This will be the worst year for new car sales in the UK for almost four decades as a result of the coronavirus pandemic combined with Brexit and new rules designed to favour electric vehicles.
Just 1.56m motorists bought new cars this year, according to official data.
New vehicle registrations have not been this low since 1982, when the bestselling Ford Cortina ceased production after a 20-year run. That year, just 1.55m cars rolled off dealer’s forecourts.
The figure for 2020 will likely mean an unprecedented drop of 750,000 cars compared to 2019 (unless there is an unseasonal rush in December sales, which are not finalised until early January).
However, dealers have reported showrooms are quiet with little anecdotal evidence of nervous motorists rushing to beat prices rising.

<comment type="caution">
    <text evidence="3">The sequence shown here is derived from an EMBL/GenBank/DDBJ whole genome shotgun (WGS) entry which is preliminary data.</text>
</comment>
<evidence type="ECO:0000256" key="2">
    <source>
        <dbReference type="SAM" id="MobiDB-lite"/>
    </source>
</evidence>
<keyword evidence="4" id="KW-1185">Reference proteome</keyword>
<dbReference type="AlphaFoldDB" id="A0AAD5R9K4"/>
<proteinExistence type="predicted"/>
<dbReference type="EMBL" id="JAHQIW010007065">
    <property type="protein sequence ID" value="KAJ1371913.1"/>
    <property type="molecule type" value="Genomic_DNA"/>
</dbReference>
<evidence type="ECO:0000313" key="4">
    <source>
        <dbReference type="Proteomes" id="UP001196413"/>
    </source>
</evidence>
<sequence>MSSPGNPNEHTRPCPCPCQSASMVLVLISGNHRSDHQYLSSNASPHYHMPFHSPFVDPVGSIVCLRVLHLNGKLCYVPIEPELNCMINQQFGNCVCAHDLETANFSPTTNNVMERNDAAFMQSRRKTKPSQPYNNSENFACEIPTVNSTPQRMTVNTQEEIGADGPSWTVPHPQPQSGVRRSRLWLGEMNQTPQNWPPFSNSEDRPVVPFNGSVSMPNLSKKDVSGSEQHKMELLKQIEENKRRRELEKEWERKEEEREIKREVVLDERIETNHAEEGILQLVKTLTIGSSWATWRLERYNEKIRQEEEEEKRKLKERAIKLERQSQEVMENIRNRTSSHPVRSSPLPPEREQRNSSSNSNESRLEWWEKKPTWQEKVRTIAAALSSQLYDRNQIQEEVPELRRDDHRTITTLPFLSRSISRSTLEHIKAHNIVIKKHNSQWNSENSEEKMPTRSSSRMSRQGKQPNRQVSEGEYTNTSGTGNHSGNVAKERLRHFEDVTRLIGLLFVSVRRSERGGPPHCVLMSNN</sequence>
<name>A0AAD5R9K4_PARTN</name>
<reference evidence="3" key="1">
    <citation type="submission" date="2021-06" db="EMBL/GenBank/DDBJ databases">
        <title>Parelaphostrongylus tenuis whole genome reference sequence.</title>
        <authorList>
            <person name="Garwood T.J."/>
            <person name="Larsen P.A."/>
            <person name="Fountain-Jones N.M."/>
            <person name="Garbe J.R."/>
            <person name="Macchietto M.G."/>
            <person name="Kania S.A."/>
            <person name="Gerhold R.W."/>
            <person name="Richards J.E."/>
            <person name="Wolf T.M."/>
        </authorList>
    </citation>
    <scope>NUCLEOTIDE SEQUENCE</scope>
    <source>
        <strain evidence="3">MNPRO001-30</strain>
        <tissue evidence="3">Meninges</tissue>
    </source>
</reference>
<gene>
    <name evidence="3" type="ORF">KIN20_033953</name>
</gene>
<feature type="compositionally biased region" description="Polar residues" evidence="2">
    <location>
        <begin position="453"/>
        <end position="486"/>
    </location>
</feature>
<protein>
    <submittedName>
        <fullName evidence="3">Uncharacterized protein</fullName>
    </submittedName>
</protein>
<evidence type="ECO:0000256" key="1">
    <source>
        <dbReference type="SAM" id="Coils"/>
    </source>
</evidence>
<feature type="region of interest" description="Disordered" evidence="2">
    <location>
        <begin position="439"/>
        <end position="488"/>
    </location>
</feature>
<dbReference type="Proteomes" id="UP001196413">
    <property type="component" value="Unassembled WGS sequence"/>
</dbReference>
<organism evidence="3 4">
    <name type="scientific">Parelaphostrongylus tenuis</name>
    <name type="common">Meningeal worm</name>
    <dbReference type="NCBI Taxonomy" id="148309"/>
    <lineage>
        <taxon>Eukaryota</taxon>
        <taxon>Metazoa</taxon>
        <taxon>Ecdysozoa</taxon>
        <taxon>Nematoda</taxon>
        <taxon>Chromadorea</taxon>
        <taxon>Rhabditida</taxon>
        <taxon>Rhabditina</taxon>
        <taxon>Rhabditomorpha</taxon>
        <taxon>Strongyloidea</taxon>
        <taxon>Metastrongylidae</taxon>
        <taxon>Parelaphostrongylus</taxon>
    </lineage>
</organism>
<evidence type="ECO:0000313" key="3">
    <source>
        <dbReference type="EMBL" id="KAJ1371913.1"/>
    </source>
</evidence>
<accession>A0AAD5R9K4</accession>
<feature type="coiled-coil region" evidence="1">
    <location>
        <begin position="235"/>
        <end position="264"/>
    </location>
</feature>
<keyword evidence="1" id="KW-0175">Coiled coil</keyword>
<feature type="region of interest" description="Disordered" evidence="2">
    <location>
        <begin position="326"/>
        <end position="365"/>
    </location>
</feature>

The predicted total is also far below the record 2.69m cars registered in 2016 when the British automotive sector was enjoying a renaissance with six years of accelerating sales.
Professor David Bailey, a car industry expert at Birmingham University, said: “The market has been overtrading for a few years, but this is much bigger than any expected correction.”
He said that motorists were holding off making purchases of big-ticket items such as cars not only because of economic worries caused by coronavirus and Brexit, but also because of worries about environmental regulation.
In November, the UK announced it was bringing forward the ban on the sale of cars with petrol or diesel engines to 2030, causing drivers to rethink vehicle purchases.
Some have held on to conventional cars for longer as they wait for electric vehicle prices to come down. Others fear extra taxes on purchases of new cars, which are seen as more polluting such as diesels, or fuel for them.